Why? This is important because he was connected to God. He's connected to God. That's what we want. Everything is working to keep us from remaining connected to God. It is our responsibility, pause here, it's our responsibility to not let that happen.

We have a responsibility there. How? And the message is rather redundant because it's the same answer because it is what works. It's sort of like, you know, you drive nails with a hammer. I'm not talking about the pneumatic hammers.

Yeah, that too. You drive it with a hammer. What about the next nail?

The hammer still works. What about the one after that? Okay, you get the point. That sometimes it's not redundancy, it's what works. And if that is redundant, then fine, let it be.

But it is what works. It's a man of deep reverence we call holiness because he was connected to the holy God. Those are his times and that's how he performed during those times. But the message in the early years, Isaiah chapter 1 through 35, because there's this historical interlude that he gives about Hezekiah and the Assyrians. But chapters 1 through 35 are dominated by judgment and the remnant, the survivors and those who will not survive. It is not limited to those in Jerusalem or Judea, but it expands to the other countries, the surrounding countries, Moab and Lebanon and Tyre and all the land around them. He's demonstrating that the God of the Jew is the God of Earth. The Christian now says the God of Christianity is the God of the Earth and there is no other.

Isaiah talks about that extensively in the latter chapters, well in the 40s, but I don't want to get sidetracked here. But here's his message. If God is not allowed to rule, He will overrule. It is our message too. God will, in the midst of His overrule, allow the sinner enough rope.

We know the expression. Give a fool enough rope, he'll hang himself. I remember years ago in the steel business, there was one particular company that gave the welders in particular a very long safety line. It was like 14 feet long. So they could tie off and be safe and they could move around more freely. And, you know, if you're on a high rise, if you're on a 30, 50 feet, stories up in the air and you fall, a 14 foot rope is nice, though you hope it holds when it snaps. But there was one story that I know very well about, of a guy who fell with one of those from a 12 foot beam, 12 foot high. So his safety line worked fine on impact. God gives enough rope to the sinner.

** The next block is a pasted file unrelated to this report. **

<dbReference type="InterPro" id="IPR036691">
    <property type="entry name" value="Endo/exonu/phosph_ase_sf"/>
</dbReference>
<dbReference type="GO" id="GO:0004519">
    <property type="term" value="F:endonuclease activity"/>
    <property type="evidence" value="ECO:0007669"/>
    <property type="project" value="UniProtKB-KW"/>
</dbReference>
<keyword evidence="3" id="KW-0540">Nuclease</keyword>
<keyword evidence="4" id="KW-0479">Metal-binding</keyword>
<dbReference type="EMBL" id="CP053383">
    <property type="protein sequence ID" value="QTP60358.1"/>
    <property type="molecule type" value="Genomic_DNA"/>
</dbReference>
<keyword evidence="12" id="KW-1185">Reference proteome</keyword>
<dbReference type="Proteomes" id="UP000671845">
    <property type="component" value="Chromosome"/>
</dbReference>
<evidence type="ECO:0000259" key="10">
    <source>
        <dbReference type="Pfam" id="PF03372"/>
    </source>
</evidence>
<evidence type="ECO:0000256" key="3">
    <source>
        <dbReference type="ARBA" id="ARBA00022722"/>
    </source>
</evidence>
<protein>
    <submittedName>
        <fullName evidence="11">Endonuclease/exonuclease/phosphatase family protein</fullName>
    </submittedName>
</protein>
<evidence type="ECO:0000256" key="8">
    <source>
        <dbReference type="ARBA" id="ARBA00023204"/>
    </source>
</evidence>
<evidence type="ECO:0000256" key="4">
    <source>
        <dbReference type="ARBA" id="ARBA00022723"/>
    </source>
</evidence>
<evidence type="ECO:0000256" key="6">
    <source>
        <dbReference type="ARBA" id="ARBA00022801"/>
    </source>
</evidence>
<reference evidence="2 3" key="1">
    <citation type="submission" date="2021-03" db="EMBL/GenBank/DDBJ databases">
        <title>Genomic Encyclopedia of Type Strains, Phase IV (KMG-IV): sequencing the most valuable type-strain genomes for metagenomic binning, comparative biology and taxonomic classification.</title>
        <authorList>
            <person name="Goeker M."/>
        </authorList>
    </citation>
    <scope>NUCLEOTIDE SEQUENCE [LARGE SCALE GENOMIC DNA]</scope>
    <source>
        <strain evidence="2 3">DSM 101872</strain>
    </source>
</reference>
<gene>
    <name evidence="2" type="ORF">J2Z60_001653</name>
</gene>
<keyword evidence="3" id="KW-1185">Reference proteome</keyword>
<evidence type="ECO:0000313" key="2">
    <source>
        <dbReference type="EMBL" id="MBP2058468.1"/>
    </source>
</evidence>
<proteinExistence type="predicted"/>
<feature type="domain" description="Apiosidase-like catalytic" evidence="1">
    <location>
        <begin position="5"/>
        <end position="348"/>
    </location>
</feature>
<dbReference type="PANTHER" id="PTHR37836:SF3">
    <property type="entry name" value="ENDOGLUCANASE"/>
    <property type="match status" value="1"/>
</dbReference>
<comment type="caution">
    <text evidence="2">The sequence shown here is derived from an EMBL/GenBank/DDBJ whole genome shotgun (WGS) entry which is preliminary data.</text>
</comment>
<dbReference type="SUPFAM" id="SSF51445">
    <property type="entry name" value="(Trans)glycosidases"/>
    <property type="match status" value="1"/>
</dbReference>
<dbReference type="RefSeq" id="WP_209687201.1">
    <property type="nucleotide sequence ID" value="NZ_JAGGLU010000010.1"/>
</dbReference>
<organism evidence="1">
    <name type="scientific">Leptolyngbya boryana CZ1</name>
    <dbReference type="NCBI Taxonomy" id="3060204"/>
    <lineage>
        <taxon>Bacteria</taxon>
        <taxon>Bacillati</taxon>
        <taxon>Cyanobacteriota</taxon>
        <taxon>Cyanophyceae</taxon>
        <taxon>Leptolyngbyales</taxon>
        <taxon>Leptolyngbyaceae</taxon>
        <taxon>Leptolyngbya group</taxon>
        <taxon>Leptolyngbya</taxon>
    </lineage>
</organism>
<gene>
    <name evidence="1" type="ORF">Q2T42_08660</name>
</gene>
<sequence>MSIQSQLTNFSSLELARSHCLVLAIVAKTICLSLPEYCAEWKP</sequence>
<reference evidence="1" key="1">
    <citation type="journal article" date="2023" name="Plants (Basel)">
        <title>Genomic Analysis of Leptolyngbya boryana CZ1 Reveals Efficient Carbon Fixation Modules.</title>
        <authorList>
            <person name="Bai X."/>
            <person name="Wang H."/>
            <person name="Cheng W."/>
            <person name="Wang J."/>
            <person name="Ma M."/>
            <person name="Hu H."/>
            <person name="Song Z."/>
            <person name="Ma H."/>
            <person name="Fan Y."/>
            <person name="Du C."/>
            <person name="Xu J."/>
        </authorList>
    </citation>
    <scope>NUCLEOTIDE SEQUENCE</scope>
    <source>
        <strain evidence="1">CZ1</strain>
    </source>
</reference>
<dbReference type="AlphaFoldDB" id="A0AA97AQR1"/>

If he's not smart enough to do the math, he's going to have an impact that he thought he was safe from. Is that not the world? Do you think you're going to survive hell? Well, you know, heaven doesn't want me in hell.

I'm afraid I'm going to take over. And you are, a little sarcasm here, it's moronic. It is moronic. It is the epitome of folly to even think such a thing, and yet they post these bumper stickers on their cars and strut around the universe as though it were the gospel. Satan wants people to think that they can win a fight with him. He hates us so much he'll do anything to destroy our eternal state. And so this was the message of Isaiah. If God is not allowed to rule, he will overrule.

Ask the Pharaoh, ask Haman, ask those people in the scripture who challenged God. Now there's something that I didn't mention about John the Baptist last Wednesday, that I found a way to cleanly put it or insert it into tonight's message. John the Baptist had the manners and the authority of Elijah, but his message and his burden was that of Isaiah's.

He was the voice in the wilderness. That is just a huge thing for John the Baptist, to be so interlocked with two of the greatest men in scripture. Now that's a long list of greatest men in the scripture, but these are certainly two of them, Isaiah and Elijah.

And to be associated with one of them is an honor, but to have two of them is a special honor. He preached judgment, but he preached salvation. John preached, he called them vipers when they were. He spoke about the judgment to come, and he also said, Repent, for it is the way back to God.

It is the way to be right with God. And so in spite of all adverse circumstances, here is this prophet Isaiah, who faced the future with hope. Everything he did, the whole time that he was prophet. He didn't know how the kings were going to handle things, if they were going to forsake God. So many of the people around him were doing it.

Some of the kings that they had was one of them. When the Assyrians came, he knew this was God saying, I am about ready to judge all of you. And in the face of all of this, he faced it with hope in God. That's what I want to do. Vision creates a passion. Then the passion becomes the mission. The mission becomes the servant. It becomes you. You become whatever you are, if you are devoted to it. People think of whatever it is that you're doing for the Lord, they think of you.

They put your face on it. That is an accomplishment. What do you think about some of the saints of the past? Or in the scripture, what do you think about Ruth? What do you think about Jonathan? It becomes them, how they serve the Lord.

You want people to have that feeling about you also. This is a man that knew when God spoke to him. 2 Kings chapter 20 verse 4. And it happened before Isaiah had gone into the middle of the court that the word of the Lord came to him saying.